Star Trek is often referred to as the first science fiction television show that was “Jewish,” since its stars, William Shatner (Captain Kirk), Leonard Nimoy (Mr. Spock) and Walter Koenig (Lt. Chekhov), were all Jews. If this is true, then can the same be said of the film version of Gone with the Wind, which was produced by David O. Selznick, starred Leslie Howard (Steiner) and was written in no small part by Ben Hecht?
Playwright Ron Hutchinson leaves no doubt about the Jewish sensibilities of the milestone American film in Moonlight and Magnolias, which is currently playing on the Bloomington Civic Theatre’s Black Box stage.
Moonlight and Magnolias, based on what actually happened during the film development of Gone with the Wind, invites — or kidnaps? — the audience to participate in a marathon rewrite of Sidney Howard’s original screenplay of Margaret Mitchell’s epic novel. For five days, Selznick (Bryan Grosso, who bears an uncanny physical resemblance to the storied producer) and director Victor Fleming (Paul Rutledge) are (voluntarily?) sequestered in Selznick’s office with “Script Doctor” Ben Hecht (David F. Dubin).
Their only sustenance is bananas and peanuts, supplied with eye-rolling patience by Selznick’s long-suffering secretary Miss Poppenghul (Kara Gershwalk). What results is a combination of creativity, philosophy and mayhem.
Sparking the play’s story is the fact that Hecht had not read the book at the time he entered Selznick’s office to reshape the screenplay, already attempted by nearly a dozen seasoned writers. This obliges Selznick and Fleming to act out the story so that Hecht can put flesh on the script’s bones.
It also gives the playwright the openings he needs to provide illuminating dialogue on a variety of subjects — from the personalities of the movie’s stars and the history of Hollywood, to 20th-century race relations and the rise of Nazi anti-Semitism.
Despite the serious nature of these subjects, Moonlight and Magnolias is likely to be categorized as a comedy. Hecht, a respected Chicago news reporter earlier in his career and an in-demand screenwriter during the time of this play’s action, has a sharp sense of humor and irony, which he uses to prod his fellow “inmates” into some major intellectual and physical acrobatics.
As Minnesotans, we are all familiar with the stress of cabin fever; here, the actors release their tensions after three days of seclusion with a wild and liberating free-for-all worthy of the Marx Brothers or Three Stooges. Special recognition must go to Robin McIntyre for the set design; it must hold up to some pretty tough treatment throughout the action.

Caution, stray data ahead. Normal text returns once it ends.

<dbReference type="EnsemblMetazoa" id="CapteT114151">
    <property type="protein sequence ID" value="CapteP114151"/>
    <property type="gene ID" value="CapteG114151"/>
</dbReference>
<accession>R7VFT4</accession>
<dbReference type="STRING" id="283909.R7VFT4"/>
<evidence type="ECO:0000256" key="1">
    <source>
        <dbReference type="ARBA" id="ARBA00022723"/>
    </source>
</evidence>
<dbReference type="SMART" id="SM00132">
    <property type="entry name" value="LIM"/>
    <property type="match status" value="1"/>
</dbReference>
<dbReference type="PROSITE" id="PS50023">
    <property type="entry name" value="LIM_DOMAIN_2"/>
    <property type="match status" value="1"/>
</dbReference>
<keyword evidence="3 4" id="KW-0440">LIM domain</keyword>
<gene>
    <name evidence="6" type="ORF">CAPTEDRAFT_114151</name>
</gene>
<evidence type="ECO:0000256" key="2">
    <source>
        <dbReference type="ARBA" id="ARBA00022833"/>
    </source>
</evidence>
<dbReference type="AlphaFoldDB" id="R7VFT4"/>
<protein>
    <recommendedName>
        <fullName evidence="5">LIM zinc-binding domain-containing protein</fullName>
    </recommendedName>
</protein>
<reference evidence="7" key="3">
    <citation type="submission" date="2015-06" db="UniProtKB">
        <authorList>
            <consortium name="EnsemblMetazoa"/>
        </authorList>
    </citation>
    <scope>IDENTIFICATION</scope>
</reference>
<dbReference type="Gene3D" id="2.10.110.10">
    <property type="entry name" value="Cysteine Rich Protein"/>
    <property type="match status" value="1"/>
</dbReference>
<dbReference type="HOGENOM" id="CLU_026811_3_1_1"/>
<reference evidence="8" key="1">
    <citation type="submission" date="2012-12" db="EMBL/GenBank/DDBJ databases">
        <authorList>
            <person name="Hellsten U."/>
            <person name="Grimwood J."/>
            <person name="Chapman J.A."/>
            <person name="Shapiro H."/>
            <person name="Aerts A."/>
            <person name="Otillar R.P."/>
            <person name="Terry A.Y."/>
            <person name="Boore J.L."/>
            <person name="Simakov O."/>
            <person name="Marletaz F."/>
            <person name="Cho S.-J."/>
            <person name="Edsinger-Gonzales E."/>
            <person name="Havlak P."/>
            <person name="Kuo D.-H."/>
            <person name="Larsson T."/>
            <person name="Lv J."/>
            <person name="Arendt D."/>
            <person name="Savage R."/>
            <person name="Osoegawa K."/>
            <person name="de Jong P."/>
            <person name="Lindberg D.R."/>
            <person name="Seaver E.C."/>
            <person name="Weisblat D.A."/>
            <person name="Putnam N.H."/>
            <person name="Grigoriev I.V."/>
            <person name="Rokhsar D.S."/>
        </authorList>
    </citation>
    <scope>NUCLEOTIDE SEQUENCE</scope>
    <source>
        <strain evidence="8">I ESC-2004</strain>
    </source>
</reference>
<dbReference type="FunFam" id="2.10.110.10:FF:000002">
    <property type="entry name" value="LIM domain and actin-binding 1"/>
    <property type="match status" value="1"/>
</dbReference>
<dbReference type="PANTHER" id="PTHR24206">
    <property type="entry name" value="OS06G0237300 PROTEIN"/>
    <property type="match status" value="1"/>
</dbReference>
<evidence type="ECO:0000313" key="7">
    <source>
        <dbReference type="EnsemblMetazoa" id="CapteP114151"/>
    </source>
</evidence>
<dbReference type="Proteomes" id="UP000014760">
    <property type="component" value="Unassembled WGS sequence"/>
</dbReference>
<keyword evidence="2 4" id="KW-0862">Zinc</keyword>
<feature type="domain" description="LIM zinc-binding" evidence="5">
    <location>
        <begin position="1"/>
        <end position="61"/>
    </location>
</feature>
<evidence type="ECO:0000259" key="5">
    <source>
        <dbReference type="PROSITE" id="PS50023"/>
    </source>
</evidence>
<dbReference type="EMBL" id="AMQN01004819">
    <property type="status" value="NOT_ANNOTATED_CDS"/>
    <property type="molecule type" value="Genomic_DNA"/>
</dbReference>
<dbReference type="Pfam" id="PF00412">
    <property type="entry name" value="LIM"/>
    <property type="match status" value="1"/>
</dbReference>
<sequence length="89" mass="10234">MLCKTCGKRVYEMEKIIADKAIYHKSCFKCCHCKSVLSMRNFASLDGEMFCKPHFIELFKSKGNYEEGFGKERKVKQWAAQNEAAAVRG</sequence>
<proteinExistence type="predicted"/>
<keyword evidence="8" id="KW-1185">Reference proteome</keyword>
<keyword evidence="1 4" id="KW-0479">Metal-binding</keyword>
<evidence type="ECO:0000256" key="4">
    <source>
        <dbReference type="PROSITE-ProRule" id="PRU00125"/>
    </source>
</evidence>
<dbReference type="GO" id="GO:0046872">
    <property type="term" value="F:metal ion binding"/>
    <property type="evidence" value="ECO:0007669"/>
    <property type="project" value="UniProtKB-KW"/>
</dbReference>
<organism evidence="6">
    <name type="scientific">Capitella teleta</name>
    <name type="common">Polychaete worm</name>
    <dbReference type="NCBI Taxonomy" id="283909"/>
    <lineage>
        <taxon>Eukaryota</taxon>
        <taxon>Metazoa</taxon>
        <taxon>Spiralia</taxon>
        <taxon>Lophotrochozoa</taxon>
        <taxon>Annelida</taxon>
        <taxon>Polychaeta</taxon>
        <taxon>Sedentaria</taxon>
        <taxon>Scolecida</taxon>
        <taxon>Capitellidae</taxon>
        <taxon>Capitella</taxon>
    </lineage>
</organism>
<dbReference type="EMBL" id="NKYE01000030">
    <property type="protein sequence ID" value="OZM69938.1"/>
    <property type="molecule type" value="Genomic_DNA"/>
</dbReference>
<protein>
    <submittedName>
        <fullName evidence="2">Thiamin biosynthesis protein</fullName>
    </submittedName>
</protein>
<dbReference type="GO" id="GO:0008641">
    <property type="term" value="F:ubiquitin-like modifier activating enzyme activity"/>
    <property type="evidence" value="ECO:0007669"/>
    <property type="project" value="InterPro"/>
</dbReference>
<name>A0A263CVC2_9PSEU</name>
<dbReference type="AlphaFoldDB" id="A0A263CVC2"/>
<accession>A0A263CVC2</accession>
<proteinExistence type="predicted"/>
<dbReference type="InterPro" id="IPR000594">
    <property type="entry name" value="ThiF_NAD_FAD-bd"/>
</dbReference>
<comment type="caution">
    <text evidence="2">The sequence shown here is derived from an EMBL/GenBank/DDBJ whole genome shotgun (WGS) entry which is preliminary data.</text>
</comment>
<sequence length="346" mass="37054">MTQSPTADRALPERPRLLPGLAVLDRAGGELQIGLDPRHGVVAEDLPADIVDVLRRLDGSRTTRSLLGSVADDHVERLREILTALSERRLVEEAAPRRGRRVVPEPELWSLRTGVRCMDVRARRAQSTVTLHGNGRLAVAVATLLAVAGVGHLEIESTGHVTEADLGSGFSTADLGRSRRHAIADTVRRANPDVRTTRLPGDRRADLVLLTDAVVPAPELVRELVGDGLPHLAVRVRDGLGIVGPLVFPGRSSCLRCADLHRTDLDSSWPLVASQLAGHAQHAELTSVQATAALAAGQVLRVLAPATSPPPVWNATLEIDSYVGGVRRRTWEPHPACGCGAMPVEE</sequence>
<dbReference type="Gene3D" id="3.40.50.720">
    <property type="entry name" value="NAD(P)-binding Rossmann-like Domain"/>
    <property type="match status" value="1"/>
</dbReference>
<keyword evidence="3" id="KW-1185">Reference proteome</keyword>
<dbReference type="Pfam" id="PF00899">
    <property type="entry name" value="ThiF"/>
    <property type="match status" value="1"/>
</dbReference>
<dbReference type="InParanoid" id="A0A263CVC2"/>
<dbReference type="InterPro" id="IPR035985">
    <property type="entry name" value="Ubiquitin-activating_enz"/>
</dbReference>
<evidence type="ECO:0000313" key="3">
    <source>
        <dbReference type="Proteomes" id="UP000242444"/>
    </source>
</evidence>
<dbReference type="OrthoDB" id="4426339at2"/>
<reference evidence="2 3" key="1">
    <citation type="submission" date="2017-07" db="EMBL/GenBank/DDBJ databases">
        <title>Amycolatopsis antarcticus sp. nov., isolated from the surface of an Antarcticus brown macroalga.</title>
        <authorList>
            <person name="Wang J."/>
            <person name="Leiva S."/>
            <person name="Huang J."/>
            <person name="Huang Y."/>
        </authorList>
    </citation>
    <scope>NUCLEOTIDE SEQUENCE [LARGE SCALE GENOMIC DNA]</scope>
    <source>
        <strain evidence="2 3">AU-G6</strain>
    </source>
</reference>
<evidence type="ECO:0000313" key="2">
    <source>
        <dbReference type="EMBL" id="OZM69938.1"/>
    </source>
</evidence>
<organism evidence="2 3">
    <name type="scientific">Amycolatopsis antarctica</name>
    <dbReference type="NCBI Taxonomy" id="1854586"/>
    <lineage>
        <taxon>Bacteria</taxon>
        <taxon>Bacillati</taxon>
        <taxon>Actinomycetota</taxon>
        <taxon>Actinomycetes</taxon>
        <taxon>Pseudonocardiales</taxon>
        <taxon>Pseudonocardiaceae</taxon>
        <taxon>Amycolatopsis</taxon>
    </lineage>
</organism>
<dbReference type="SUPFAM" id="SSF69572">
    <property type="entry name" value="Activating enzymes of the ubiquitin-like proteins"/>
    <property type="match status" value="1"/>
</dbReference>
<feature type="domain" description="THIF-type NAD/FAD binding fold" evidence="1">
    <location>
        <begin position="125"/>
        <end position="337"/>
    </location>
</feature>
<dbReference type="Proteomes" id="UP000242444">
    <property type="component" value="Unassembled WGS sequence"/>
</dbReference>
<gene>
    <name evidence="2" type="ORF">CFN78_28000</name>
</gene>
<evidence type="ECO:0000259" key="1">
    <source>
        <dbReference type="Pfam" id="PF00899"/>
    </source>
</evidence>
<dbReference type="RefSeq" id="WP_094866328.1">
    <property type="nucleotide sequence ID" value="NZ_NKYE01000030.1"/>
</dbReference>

The fast pace of the play reinforces the sense of urgency that the real participants of the story felt. Selznick knows that his future professional career hangs on the success of Gone with the Wwind; his ego, also, is at stake as he dodges phone calls from his (also Jewish) father-in-law, Louis B. Mayer, who is waiting for Selznick to fail in the project.
Jewish identity is discussed more than once during the course of the play. Hecht accuses Selznick of being an assimilationist. Selznick does not deny this and explains that his heritage is the movies, not the Old World culture of his grandparents.
“We’re Americans now!” he exclaims.
This is not altogether untrue in his case, as he was virtually raised on a movie lot. Still, he cannot escape the anti-Semitism that was still alive among Hollywood’s elite in the 1930s in their country clubs, etc. Who knew that the developer of Beverly Hills built the community because Jews were restricted by covenants from living in other upscale enclaves?
Hecht was an ardent Zionist as well and reminds Selznick and Fleming of the many creative talents working in Hollywood at that time who were fleeing the Nazis. (Hecht’s activism continued throughout the early years of the Jewish state, earning him a spot on England’s “black list” and a boat named in his honor by the Israelis.)
The audience must pay close attention to catch all of the Hollywood names dropped and to make all of the connections in a somewhat incestuous community in the context of its time in American and world history. It is here that Moonlight and Magnolias may prove difficult or confusing to younger members of the audience.
The playwright assumes that the audience is familiar with the film. But, like Hecht, my younger companion at the Black Box had never seen or read Gone with the Wind. For example, she found Selznick’s interpretation of Prissy in the famous “I don’t know nothin’ ’bout birthin’ babies” scene somewhat laughable, but it was not until the post-performance discussion that she fully realized the racism inherent in it.
How many in the audience in her position will know that the black members of the cast, including Oscar-winner Hattie McDaniel, were not invited to the film’s premiere in a whites-only theater in Atlanta?
The Bloomington Civic Theater has a well-deserved reputation for excellence in its class. This production of Moonlight and Magnolias only serves to continue and enhance that reputation and is worthy of strong support from AJW readers.
Moonlight and Magnolias by Ron Hutchinson is playing through March 24 in the Black Box Theater at the Bloomington Civic Theatre, 1800 W. Old Shakopee Rd. For tickets and information, call 952-563-8575 or visit: www.btacmn.org.